All the while, demand for the Crystal Lord piled up.

To placate the urgent demand, the LMC pretty much had to resort to relying on third-party manufacturers yet again. This was something else that Ves had delegated to Calsie and the rest.

"What kind of third-party manufacturers are expressing interest in producing the bronze label Crystal Lords?"

"Well, first off, you've got Vaun Industrial." Gavin began. "They are remarkably open in their intentions, despite not earning as much from their Blackbeaks as they hoped. Bronze label Blackbeaks only make up a tiny portion of their total earnings, so it's rather unusual for them to be so forward about licensing the Crystal Lord. I get the idea that if not for the steep 5 billion credit price tag for the standard contract, they might have already signed it instead of coming up to us."

Ves nodded. "Vaun Industrial is a big player, and they excel in volume and precision. I don't really like to go into business with them though, but it's hard to refuse a partner once they have a foot in the door."

Unspoken was the fact that despite the lack of passion in their production methods, they did a really good job in fabricating his mechs. They matched the design schematics to an almost obsessive level of precision, and no one ever reported any major defects from the mechs that rolled off their sophisticated production lines.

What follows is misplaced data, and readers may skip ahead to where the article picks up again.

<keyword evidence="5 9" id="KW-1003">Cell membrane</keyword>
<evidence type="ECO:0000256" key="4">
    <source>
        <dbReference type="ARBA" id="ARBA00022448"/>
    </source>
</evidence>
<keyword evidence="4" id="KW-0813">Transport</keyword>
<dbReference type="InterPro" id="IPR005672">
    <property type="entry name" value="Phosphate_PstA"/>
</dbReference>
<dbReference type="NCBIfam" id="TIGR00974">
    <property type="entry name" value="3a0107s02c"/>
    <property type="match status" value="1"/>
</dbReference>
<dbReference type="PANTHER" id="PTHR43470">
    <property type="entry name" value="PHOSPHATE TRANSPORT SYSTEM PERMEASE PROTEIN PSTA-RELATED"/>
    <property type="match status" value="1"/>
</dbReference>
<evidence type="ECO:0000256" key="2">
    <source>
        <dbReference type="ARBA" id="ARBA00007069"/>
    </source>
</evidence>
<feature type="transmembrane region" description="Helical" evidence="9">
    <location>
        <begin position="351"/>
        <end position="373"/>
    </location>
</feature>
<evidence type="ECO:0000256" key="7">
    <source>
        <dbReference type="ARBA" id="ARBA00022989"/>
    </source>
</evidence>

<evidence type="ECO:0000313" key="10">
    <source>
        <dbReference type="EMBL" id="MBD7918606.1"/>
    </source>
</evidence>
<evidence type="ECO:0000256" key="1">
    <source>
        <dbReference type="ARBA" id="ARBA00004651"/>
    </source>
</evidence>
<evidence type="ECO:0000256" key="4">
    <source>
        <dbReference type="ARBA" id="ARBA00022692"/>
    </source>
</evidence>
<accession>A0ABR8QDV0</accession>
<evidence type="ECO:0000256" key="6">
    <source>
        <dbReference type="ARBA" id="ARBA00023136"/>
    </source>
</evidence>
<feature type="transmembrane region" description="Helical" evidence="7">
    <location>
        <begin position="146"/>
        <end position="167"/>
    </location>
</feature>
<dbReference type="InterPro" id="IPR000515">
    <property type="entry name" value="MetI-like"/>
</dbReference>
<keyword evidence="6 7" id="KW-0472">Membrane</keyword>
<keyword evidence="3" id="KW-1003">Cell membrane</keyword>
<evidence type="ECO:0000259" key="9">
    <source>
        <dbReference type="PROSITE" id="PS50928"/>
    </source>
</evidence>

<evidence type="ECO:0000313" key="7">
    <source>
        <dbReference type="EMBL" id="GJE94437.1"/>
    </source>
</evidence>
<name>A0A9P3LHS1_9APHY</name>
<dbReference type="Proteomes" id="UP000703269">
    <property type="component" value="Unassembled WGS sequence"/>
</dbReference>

"I don't know why you're so hung up about Vaun. They're our best partner by far with regards to the Blackbeaks. They're a lot better than Neverland's EME, which still needs constant monitoring from us in order to avoid any slip-ups."

"It's difficult to explain. It's enough for you to know that I would rather work with companies like EME with all of its troubles than Vaun. The latter see mechs as commodities while the former knows there is more to quality than mechanical perfection."

Someone like Gavin wouldn't understand, so they quickly moved on from this point. They discussed some other matters, such as the company's liquidity and how much they needed to spend on promoting their new design.

"We should keep the hype alive by running occasional ads." Gavin suggested. "Once the hype dies down completely, it's hard to bring it back to life. We should spend at least 100 million credits a month on this, and that's the bare minimum. Once Vaun Industrial and other partners crank up their production lines and produce the Crystal Lord by the hundreds, we can really ramp up our promotion by then."